If the federal election interference trial is postponed into the summer or beyond, there are indications that another trial could take its place: one based in New York on charges that Trump took part in hush money payments to a porn star in the run-up to the 2016 election. If the New York trial were to go ahead, it could take place during the later stages of the primary season or as Trump — assuming his campaign does not falter — prepares to formally accept the Republican nomination at the party’s convention in July in Milwaukee.

That case, brought by the Manhattan district attorney, Alvin Bragg, will be familiar to many for its colorful cast of characters. There is Stormy Daniels, the porn star who claims that Trump had an affair with her and sought to buy her silence as he ran for office the first time. Then there is Michael Cohen, Trump’s former lawyer and fixer, who is poised to tell a jury that he made the payments on Trump’s behalf. Prosecutors claim the company’s business records were doctored to cover Trump’s tracks.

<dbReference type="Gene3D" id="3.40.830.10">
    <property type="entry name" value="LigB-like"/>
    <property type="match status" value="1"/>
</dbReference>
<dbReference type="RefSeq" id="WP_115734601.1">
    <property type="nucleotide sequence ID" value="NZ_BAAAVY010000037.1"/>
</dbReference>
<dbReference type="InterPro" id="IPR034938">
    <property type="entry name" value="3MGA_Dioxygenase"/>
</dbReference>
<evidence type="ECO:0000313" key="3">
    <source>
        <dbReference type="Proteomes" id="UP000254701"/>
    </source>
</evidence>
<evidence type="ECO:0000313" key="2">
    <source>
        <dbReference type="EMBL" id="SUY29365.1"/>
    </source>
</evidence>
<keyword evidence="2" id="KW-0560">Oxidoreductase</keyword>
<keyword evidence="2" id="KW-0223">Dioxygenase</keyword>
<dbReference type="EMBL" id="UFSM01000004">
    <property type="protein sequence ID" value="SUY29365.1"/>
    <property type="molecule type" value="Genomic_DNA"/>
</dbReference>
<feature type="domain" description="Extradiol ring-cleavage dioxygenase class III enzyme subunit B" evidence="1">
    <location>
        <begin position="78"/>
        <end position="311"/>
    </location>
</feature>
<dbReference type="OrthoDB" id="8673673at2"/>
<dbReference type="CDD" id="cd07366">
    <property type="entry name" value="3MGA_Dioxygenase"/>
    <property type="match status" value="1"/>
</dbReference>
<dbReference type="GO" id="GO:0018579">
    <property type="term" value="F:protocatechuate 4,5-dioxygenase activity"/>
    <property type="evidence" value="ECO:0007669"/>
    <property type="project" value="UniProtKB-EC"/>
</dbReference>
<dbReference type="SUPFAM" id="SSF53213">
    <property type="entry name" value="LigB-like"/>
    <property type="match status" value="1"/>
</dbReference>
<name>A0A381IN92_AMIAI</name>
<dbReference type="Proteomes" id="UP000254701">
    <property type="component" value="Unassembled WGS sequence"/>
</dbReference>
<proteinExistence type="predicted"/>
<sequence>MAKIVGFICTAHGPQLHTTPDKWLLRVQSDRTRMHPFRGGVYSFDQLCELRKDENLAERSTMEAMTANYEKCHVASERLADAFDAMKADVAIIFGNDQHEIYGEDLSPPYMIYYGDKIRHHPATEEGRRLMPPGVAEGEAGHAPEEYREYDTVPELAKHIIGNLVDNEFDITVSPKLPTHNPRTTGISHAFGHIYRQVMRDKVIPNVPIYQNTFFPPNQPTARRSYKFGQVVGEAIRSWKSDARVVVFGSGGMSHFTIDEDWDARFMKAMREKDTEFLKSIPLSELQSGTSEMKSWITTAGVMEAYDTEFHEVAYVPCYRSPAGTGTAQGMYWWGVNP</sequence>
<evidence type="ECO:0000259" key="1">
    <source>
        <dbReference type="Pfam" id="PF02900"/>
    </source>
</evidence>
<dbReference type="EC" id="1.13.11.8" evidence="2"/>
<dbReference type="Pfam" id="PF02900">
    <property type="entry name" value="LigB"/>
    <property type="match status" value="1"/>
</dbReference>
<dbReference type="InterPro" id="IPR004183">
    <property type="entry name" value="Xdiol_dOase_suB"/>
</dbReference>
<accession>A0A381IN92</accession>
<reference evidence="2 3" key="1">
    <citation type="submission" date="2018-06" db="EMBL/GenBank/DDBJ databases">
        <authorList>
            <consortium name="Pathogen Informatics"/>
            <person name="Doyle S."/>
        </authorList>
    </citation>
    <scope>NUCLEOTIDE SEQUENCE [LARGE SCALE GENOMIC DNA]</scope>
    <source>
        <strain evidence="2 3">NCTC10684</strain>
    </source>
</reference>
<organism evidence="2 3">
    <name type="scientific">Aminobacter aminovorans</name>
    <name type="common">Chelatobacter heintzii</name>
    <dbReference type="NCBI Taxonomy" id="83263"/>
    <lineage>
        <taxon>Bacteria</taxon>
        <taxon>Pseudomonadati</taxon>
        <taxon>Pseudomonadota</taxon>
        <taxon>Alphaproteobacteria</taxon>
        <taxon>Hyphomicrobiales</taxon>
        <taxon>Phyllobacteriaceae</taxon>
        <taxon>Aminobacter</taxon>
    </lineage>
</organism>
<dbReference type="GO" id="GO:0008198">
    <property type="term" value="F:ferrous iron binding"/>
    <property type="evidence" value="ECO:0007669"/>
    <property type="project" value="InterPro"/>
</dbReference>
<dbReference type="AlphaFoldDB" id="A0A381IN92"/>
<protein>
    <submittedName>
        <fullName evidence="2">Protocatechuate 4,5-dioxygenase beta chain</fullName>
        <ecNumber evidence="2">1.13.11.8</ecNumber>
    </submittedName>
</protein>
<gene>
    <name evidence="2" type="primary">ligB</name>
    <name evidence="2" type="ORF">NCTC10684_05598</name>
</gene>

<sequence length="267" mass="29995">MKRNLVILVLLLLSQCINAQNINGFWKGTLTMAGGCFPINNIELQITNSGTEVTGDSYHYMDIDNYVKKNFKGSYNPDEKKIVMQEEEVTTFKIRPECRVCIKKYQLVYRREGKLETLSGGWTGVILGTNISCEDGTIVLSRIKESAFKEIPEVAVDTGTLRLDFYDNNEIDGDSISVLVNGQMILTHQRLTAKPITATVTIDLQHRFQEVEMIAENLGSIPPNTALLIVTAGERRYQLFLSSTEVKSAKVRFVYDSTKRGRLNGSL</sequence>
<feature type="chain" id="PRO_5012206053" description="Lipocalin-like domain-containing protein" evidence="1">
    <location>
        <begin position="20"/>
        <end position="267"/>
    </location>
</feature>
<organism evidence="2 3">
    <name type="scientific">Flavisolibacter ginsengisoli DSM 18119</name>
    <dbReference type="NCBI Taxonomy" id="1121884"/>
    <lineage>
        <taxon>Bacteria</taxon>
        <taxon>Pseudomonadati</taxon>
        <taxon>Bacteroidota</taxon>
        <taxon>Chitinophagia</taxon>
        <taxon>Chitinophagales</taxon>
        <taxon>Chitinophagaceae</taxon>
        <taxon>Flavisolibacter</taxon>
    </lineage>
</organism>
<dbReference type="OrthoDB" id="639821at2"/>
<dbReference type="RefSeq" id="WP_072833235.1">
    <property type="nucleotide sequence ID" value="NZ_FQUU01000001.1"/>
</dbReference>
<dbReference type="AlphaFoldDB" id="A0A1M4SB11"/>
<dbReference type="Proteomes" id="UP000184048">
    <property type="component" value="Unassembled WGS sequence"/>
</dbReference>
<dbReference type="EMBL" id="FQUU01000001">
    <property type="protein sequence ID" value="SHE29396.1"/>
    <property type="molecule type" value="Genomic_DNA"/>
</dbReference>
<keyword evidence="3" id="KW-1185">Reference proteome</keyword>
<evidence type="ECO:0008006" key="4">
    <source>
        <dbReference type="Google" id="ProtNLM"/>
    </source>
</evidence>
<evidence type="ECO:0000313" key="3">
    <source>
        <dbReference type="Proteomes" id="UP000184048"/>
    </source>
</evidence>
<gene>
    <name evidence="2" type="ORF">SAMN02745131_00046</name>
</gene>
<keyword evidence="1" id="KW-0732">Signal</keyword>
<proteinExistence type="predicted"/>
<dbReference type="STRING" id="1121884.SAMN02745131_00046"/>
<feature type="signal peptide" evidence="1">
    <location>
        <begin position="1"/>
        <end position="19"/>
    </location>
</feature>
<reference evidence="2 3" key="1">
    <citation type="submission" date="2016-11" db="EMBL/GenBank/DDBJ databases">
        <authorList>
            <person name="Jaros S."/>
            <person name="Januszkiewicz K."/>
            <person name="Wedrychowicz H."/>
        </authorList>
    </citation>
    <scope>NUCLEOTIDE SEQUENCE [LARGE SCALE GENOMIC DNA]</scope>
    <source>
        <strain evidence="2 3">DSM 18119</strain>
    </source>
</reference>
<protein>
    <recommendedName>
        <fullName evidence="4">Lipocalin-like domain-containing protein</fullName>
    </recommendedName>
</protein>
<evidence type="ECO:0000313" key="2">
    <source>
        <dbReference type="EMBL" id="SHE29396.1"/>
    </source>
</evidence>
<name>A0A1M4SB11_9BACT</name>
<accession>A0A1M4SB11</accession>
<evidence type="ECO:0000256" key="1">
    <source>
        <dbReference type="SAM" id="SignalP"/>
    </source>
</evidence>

We won’t know much about how Trump’s other federal case is likely to unfold until at least March 1. That is when Judge Aileen Cannon has scheduled a hearing in Florida to consider a new date for the trial.

The Florida case centers on charges that Trump illegally held on to dozens of highly classified national security documents after he left office and then conspired with two of his aides to obstruct the government’s efforts to retrieve them.

Late last year, Judge Cannon expressed concern that her trial might “collide” with the election trial in Washington and made some adjustments to its timing, mostly related to filings involving the classified materials at the heart of the case.

While her timing shifts have made it virtually impossible for the trial to begin on its current start date of May 20, we will have to wait until the hearing in March to see how long the proceeding will be delayed. Should the trial be pushed back until after Election Day, and if Trump were to win, the documents case, like the federal election case, might never go before a jury, or at least could be postponed until after he left office, given the Justice Department’s longstanding policy of not prosecuting sitting presidents.